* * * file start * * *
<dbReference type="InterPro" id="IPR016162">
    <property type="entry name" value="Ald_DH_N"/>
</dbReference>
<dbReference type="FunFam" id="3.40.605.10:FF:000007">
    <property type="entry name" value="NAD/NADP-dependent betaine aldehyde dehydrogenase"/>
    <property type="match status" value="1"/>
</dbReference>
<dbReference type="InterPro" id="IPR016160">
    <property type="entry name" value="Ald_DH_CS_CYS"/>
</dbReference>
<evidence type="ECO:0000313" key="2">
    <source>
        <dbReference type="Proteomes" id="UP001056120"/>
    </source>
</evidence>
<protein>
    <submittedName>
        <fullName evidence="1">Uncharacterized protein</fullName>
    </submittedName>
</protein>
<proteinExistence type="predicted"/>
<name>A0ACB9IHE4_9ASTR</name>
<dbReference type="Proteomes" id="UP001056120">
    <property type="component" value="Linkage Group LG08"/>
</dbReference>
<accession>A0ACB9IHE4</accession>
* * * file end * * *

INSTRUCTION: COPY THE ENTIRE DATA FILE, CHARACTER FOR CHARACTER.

<dbReference type="InterPro" id="IPR016162">
    <property type="entry name" value="Ald_DH_N"/>
</dbReference>
<dbReference type="FunFam" id="3.40.605.10:FF:000007">
    <property type="entry name" value="NAD/NADP-dependent betaine aldehyde dehydrogenase"/>
    <property type="match status" value="1"/>
</dbReference>
<dbReference type="InterPro" id="IPR016160">
    <property type="entry name" value="Ald_DH_CS_CYS"/>
</dbReference>
<evidence type="ECO:0000313" key="2">
    <source>
        <dbReference type="Proteomes" id="UP001056120"/>
    </source>
</evidence>
<protein>
    <submittedName>
        <fullName evidence="1">Uncharacterized protein</fullName>
    </submittedName>
</protein>
<proteinExistence type="predicted"/>
<name>A0ACB9IHE4_9ASTR</name>
<dbReference type="Proteomes" id="UP001056120">
    <property type="component" value="Linkage Group LG08"/>
</dbReference>
<accession>A0ACB9IHE4</accession>